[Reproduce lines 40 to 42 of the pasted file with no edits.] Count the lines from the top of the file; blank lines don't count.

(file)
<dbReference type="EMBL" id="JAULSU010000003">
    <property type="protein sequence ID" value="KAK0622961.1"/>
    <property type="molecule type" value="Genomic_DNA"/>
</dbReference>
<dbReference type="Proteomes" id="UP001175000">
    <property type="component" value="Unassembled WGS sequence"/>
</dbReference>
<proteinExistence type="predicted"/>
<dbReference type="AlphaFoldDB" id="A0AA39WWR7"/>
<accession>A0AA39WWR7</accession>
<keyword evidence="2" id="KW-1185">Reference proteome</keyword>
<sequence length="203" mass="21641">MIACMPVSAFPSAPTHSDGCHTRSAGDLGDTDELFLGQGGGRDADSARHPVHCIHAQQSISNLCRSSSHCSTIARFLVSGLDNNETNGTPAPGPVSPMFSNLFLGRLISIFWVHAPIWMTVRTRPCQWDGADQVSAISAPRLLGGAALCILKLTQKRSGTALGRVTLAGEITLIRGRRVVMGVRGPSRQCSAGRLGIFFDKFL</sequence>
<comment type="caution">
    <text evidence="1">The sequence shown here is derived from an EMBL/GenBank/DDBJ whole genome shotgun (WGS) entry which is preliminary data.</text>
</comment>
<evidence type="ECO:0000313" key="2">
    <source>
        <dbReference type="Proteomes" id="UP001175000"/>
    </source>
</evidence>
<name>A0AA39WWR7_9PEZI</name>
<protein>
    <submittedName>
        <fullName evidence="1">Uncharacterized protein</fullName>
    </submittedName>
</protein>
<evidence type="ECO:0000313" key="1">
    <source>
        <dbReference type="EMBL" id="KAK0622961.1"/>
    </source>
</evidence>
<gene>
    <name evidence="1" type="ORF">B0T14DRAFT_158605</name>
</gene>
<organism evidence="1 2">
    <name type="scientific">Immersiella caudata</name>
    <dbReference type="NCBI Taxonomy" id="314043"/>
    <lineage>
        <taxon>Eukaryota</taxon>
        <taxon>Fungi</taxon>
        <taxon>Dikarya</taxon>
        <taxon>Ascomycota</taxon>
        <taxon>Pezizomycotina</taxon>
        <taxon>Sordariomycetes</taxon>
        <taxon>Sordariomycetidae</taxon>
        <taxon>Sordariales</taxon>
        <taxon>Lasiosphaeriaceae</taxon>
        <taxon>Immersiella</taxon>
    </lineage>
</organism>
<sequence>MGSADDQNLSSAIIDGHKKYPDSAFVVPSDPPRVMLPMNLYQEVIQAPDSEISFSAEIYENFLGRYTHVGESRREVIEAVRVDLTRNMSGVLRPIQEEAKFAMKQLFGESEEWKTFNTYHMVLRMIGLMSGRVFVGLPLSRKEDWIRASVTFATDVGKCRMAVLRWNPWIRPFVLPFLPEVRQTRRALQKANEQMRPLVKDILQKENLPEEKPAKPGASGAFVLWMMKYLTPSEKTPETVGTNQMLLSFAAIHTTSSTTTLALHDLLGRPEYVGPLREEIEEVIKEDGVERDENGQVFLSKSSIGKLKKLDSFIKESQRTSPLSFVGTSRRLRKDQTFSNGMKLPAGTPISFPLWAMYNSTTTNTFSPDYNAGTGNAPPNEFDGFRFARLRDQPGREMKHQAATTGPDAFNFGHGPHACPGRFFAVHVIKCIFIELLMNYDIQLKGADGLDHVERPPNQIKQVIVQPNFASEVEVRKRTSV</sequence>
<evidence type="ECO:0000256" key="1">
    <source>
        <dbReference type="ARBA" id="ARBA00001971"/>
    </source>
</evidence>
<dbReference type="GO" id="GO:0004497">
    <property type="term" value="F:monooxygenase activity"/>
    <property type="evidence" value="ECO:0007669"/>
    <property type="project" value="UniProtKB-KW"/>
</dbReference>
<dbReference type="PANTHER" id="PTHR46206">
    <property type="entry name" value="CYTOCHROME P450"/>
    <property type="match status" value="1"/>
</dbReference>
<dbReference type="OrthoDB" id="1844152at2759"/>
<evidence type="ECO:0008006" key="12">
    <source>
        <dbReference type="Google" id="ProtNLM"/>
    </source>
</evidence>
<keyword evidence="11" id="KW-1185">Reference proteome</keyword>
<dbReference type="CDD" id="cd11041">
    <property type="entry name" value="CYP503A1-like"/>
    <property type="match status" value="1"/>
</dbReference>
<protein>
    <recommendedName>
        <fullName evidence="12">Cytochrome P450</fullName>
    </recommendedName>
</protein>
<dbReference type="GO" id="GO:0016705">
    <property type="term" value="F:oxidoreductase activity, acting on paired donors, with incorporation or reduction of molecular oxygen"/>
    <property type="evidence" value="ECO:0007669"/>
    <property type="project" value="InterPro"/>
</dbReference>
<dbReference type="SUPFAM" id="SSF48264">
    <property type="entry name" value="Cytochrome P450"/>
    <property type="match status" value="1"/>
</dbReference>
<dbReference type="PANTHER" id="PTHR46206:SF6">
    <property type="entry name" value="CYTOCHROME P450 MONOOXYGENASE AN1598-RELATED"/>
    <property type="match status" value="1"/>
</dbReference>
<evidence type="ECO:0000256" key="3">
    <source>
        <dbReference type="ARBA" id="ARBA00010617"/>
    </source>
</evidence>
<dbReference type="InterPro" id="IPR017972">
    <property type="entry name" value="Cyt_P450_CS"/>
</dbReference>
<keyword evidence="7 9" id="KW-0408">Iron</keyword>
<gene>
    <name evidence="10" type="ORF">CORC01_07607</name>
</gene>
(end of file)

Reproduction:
        <taxon>Fungi</taxon>
        <taxon>Dikarya</taxon>
        <taxon>Ascomycota</taxon>